Article formerly published by CarDash. The ideas and opinions presented in this article are solely those of CarDash and do not reflect the ideas and opinions of RepairSmith.
So you’re an entrepreneur and you’ve raised seed money for your startup. First, congratulations!
Second, whether you are funded by angels or a top tier VC, you probably worked extremely hard to earn your investors’ trust and you want to be a good steward of their capital.
You want to make the best use of that investment so that your startup can grow and become the big success you want it to be. So a natural financial question is: should you pay yourself a salary, and if so, how much?
This is likely the only time in your life where you will have to determine your own salary. If you worked at another company previously, your compensation was determined by the company, or was at least reached through a two way negotiation. As your startup grows, you will have a board of directors and they will have a compensation sub-committee to determine executive pay. As a seed stage founder, you are in a strange no-man’s land where you have funding but no typical governance to determine your salary. Your company is also almost certainly losing money every month, so what do you do?
The worst thing you can do is just pick some arbitrary number that “sounds” right. One step above that is deciding based on general compensation survey data. While it’s helpful to review that data, they should not be the primary driver of your decision. “Seed Stage Startup CEO” is far too variable of a position to establish proper comps. Factors include your experience, market traction, burn rate, capital raised, cost of living, and financial projections, which are not reflected in online data.
I could present you with lots of graphs and data on founder salaries, but if you are reading this to be given the right number, you should stop reading. If you want to learn how to make the decision based on first principles, please continue.
Establishing the floor: You should pay yourself enough so that you don’t need to be constantly worried about cash.
If you pay yourself so little that you have to literally work as an Uber driver on the side or are constantly worried about paying your rent then you are sabotaging the future success of your company and not doing your investors any favor. You should be completely focused on the startup and not distracted by where your next meal will come from.
Establishing the ceiling: You should not pay yourself so much that your bank account and/or retirement account is growing.
If you are paying yourself so much that you can afford to add to your savings account each month, wouldn’t that money be better used to build the business? Certainly any dollar you invest in your startup now should yield a greater return than putting that dollar into a mutual fund or public stock. And if you don’t believe this, then you probably shouldn’t be running a startup.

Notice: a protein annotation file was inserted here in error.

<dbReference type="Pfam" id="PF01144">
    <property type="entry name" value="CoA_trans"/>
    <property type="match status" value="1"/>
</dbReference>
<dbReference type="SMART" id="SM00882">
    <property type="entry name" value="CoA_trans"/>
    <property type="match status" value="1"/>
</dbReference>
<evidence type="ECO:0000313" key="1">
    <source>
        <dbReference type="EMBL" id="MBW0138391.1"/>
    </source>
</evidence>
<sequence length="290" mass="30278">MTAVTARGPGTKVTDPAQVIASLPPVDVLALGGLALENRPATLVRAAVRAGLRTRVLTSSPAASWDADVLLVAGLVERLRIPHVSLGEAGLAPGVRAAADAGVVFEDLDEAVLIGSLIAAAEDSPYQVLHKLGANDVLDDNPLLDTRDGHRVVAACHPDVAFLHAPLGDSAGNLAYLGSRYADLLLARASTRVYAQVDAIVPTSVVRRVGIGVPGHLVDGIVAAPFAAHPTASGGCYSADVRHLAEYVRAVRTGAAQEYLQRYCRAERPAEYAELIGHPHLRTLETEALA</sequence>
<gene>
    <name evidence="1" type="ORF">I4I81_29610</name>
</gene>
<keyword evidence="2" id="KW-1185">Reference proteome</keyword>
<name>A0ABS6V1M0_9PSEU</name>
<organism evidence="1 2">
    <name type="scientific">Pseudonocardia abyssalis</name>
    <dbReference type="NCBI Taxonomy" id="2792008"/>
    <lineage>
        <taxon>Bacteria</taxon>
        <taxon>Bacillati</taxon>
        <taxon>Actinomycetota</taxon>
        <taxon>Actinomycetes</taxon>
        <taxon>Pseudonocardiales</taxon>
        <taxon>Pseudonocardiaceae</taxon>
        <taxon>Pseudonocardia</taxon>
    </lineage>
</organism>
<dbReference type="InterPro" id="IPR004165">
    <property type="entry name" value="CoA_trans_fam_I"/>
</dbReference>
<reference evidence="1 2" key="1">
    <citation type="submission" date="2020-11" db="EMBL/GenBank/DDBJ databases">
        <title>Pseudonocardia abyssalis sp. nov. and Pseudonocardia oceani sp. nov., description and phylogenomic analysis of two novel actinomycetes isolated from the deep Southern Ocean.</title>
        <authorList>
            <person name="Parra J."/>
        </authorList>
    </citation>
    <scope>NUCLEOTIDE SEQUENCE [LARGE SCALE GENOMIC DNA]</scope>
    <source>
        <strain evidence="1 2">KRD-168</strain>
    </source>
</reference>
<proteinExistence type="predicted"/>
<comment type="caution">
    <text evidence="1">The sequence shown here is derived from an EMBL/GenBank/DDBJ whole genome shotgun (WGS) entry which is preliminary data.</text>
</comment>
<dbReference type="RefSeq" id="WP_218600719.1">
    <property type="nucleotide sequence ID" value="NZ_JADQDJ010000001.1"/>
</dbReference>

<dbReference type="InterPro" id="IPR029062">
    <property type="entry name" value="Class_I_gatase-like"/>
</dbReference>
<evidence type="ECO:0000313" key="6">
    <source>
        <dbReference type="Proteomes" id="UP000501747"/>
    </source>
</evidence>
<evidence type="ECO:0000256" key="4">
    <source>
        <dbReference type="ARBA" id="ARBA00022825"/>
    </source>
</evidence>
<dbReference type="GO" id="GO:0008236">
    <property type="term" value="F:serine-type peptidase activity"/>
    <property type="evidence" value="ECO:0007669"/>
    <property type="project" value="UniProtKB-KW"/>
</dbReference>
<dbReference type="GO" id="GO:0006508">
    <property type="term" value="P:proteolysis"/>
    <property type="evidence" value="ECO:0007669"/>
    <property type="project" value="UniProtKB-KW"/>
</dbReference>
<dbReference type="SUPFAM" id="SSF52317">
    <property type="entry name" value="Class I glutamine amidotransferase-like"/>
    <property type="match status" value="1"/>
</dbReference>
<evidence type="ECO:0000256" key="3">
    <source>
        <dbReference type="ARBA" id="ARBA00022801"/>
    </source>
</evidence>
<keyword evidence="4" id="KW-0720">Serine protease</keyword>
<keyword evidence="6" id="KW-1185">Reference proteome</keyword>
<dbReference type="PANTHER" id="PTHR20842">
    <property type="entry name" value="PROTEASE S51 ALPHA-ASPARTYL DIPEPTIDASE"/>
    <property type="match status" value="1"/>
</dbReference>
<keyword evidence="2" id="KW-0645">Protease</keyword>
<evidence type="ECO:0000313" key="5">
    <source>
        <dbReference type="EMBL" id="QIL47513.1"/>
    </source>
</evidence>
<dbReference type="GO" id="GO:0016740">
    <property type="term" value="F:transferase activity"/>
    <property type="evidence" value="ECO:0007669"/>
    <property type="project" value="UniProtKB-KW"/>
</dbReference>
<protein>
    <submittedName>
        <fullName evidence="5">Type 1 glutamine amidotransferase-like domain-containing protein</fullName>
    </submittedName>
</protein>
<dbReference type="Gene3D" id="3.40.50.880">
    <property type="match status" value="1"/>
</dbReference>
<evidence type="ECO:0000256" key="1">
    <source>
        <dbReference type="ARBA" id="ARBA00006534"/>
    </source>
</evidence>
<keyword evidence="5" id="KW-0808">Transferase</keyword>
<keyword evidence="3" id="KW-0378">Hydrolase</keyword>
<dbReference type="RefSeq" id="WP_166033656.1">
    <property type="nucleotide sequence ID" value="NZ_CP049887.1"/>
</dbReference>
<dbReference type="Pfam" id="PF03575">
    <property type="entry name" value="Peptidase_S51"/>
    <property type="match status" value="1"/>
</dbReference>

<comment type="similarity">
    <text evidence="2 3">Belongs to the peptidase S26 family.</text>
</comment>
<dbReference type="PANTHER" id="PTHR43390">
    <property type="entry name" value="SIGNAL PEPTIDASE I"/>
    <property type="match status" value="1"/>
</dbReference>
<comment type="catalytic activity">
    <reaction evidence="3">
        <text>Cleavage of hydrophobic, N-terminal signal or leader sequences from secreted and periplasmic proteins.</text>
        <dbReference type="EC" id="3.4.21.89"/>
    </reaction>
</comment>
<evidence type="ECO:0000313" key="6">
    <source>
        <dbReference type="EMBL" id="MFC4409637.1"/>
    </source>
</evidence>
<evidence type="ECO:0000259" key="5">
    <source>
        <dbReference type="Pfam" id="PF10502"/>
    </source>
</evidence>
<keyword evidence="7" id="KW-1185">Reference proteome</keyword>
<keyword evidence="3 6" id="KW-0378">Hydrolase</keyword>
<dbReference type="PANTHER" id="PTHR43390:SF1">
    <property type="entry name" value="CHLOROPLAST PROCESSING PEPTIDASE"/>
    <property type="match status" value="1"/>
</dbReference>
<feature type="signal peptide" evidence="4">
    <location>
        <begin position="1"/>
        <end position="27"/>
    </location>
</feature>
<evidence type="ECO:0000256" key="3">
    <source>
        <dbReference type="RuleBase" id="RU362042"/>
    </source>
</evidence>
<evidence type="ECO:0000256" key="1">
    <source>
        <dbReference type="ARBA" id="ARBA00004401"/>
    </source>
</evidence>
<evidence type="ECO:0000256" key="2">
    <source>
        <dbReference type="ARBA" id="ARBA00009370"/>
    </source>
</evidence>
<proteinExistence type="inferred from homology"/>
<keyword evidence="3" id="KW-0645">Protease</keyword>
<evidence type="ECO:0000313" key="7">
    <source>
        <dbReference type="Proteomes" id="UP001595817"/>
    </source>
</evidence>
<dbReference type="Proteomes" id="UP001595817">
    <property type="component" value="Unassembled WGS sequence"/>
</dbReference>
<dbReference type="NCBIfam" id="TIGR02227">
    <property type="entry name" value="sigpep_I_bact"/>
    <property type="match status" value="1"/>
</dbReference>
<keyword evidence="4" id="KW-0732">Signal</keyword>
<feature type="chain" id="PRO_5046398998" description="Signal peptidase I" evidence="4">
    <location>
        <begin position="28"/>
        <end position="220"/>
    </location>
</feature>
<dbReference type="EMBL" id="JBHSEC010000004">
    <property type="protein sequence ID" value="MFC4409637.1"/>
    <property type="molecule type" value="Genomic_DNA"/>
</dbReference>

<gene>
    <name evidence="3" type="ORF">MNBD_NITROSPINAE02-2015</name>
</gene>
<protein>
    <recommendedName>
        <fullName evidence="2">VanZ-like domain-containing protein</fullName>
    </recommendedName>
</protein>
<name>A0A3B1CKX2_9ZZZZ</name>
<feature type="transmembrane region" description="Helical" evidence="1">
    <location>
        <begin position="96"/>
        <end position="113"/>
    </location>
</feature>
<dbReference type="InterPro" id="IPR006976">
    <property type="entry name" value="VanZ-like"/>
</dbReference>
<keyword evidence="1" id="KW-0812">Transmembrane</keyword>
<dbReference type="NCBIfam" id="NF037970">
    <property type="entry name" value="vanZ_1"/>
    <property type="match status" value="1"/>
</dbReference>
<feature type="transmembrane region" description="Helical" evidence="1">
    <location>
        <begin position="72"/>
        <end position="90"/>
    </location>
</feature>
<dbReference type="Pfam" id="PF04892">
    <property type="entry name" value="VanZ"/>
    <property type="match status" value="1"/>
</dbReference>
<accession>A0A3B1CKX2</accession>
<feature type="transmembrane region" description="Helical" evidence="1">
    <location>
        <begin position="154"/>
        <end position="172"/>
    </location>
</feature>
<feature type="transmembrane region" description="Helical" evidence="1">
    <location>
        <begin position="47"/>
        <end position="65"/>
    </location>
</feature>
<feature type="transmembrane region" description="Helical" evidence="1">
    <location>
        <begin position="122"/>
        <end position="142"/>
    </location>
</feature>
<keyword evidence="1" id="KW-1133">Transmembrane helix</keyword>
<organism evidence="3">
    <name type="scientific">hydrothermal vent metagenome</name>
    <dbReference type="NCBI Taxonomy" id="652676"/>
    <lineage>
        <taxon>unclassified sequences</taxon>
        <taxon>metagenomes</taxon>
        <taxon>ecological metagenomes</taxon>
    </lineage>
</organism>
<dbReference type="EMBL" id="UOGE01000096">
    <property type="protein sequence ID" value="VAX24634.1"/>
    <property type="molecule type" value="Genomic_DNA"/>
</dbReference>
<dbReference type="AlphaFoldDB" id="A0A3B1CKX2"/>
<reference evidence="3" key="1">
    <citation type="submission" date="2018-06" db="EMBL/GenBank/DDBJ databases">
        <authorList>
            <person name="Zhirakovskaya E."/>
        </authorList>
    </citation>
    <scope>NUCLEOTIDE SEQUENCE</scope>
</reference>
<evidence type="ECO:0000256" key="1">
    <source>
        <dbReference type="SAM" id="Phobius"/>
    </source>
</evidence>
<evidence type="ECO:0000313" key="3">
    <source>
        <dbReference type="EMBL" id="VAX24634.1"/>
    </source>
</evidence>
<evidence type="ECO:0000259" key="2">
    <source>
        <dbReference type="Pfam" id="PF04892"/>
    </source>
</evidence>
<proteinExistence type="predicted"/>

The above is a good start but for most people this floor and ceiling still leaves an ambiguously large range. So here are some more principles to consider:
- It’s true that you shouldn’t be constantly worried about your personal finances but you should be making a low enough salary that you are consciously aware of your sacrifice and feel some financial pain. Having a salary that yields a comfortable living is one of the fastest ways to find yourself complacent. Based on Peter Thiel’s experience, the lower the founder salary the more likely the startup is to succeed.
- You should be making materially less than you would on the open market if you weren’t an entrepreneur. You own a significant amount of equity and your vesting reflects the bulk of your compensation. You can’t expect to make market rates and vest significant equity at the same time.
- You shouldn’t afford the luxuries you could before, whatever that means to you.
- Your living situation should be basic, even minimal. Though that will differ whether you are a single 22 year old or 40 something married with children. One can be minimal in both situations, it just means different things.
The above should help you get within a reasonable range to where you are comfortable with the decision and certainly comfortable defending it if needed. Above all and if there is ever any doubt, the following principle rules them all:
If you put paid yourself less and put more money into the business, would that improve chance of business success?
If the answer is yes, then you should pay yourself less. As an entrepreneur, all your eggs are in one basket and you should optimize for the success of that basket. Keep in mind that if your financials are causing you to literally be hungry or to be worried about the well being of your family instead of your KPIs, then you should pay yourself more because that actually hurts the business.
Whatever you decide, it should be best for the business. As a startup founder, you owe that to your investors and to yourself.